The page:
. margins smokes#sex

Predictive margins                                         Number of obs = 360
Model VCE: OIM

Expression: Pr(y), predict()

Delta-method

Margin   std. err.      z    P>|z|     [95% conf. interval]

smokes#sex

0#Male      .4415025   .0654681     6.74   0.000     .3131873    .5698176

0#Female      .6449343   .0630512    10.23   0.000     .5213562    .7685125

1 to 2#Male      .6447831   .0652375     9.88   0.000     .5169199    .7726463

1 to 2#Female      .8326533   .0457744    18.19   0.000     .7429373    .9223694

2+#Male      .7596062   .0525805    14.45   0.000     .6565504     .862662
2+#Female      .6686816   .0599844    11.15   0.000     .5511142    .7862489



An easy way to look at this interaction is to graph it using Stata's marginsplot.

. marginsplot

Let’s see an example of marginal effects. Because of Stata’s factor-variable features, we can get average partial and marginal effects for age even when age enters as a polynomial:

. webuse nlsw88, clear
(NLSW, 1988 extract)

. quietly probit union wage c.age c.age#c.age collgrad

. margins, dydx(age)

Average marginal effects                                 Number of obs = 1,878
Model VCE: OIM

Expression: Pr(union), predict()
dy/dx wrt:  age

Delta-method

dy/dx   std. err.      z    P>|z|     [95% conf. interval]

age     .0015255   .0032462     0.47   0.638    -.0048369    .0078879



We are using different data than before. The probability that a person is in a union increases by 0.0015 as age increases by one year. By default, margins reports average marginal (partial) effects, which means effects are calculated for each observation in the data and then averaged.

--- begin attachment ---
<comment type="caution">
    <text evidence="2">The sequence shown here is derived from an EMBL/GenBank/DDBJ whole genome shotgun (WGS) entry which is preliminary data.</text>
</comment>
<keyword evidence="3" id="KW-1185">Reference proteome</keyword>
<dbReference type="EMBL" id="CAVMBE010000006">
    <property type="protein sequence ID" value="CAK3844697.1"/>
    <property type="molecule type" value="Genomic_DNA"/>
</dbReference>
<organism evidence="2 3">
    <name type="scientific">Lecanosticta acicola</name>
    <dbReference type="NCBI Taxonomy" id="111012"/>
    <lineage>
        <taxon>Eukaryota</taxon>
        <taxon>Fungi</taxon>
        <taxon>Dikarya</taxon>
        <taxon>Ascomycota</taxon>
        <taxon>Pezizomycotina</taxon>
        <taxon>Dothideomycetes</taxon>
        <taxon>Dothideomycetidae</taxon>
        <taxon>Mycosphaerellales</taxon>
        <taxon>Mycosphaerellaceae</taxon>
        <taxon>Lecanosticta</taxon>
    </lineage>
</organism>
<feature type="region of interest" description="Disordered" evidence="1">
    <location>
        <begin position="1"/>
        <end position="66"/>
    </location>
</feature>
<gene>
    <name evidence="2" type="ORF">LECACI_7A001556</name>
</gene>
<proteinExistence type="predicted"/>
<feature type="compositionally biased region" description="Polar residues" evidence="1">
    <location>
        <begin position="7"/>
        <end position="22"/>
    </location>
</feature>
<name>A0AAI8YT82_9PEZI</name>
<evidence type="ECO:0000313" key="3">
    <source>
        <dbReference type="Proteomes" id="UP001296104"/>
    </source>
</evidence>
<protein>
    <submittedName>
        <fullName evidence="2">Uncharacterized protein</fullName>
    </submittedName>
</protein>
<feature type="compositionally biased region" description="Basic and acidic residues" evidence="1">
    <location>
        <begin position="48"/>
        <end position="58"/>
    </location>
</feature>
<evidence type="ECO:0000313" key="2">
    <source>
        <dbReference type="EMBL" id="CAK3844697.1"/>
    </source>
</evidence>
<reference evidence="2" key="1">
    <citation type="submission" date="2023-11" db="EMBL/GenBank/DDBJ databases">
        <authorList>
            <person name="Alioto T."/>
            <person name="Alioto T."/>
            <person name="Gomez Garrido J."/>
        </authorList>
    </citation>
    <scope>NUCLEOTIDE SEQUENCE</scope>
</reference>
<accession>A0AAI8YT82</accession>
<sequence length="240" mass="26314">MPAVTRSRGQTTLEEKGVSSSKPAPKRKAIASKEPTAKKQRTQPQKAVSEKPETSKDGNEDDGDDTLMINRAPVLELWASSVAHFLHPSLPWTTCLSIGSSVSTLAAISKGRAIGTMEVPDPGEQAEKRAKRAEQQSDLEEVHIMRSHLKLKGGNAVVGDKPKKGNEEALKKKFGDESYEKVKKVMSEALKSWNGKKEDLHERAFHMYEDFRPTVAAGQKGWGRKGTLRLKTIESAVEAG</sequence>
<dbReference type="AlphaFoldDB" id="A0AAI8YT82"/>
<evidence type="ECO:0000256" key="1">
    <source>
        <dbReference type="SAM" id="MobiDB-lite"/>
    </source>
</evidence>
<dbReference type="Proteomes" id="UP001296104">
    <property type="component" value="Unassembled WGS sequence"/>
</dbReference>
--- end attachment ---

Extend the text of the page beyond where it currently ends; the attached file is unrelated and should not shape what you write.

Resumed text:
Alternatively, if we wanted effects at the average of the covariates, we could type

. margins, dydx(age) atmeans

Stata’s margins includes options to control whether the standard errors reflect just the sampling variation of the estimated coefficients or whether they also reflect the sampling variation of the estimation sample. In the latter case, margins can account for complex survey sampling including weights, sampling units, pre- and poststratification, and subpopulations.

margins works after EVERY Stata estimation command except exact logistic and exact Poisson; nested logit; structural vector autoregressive models; state space; unobserved components; and Bayesian estimation.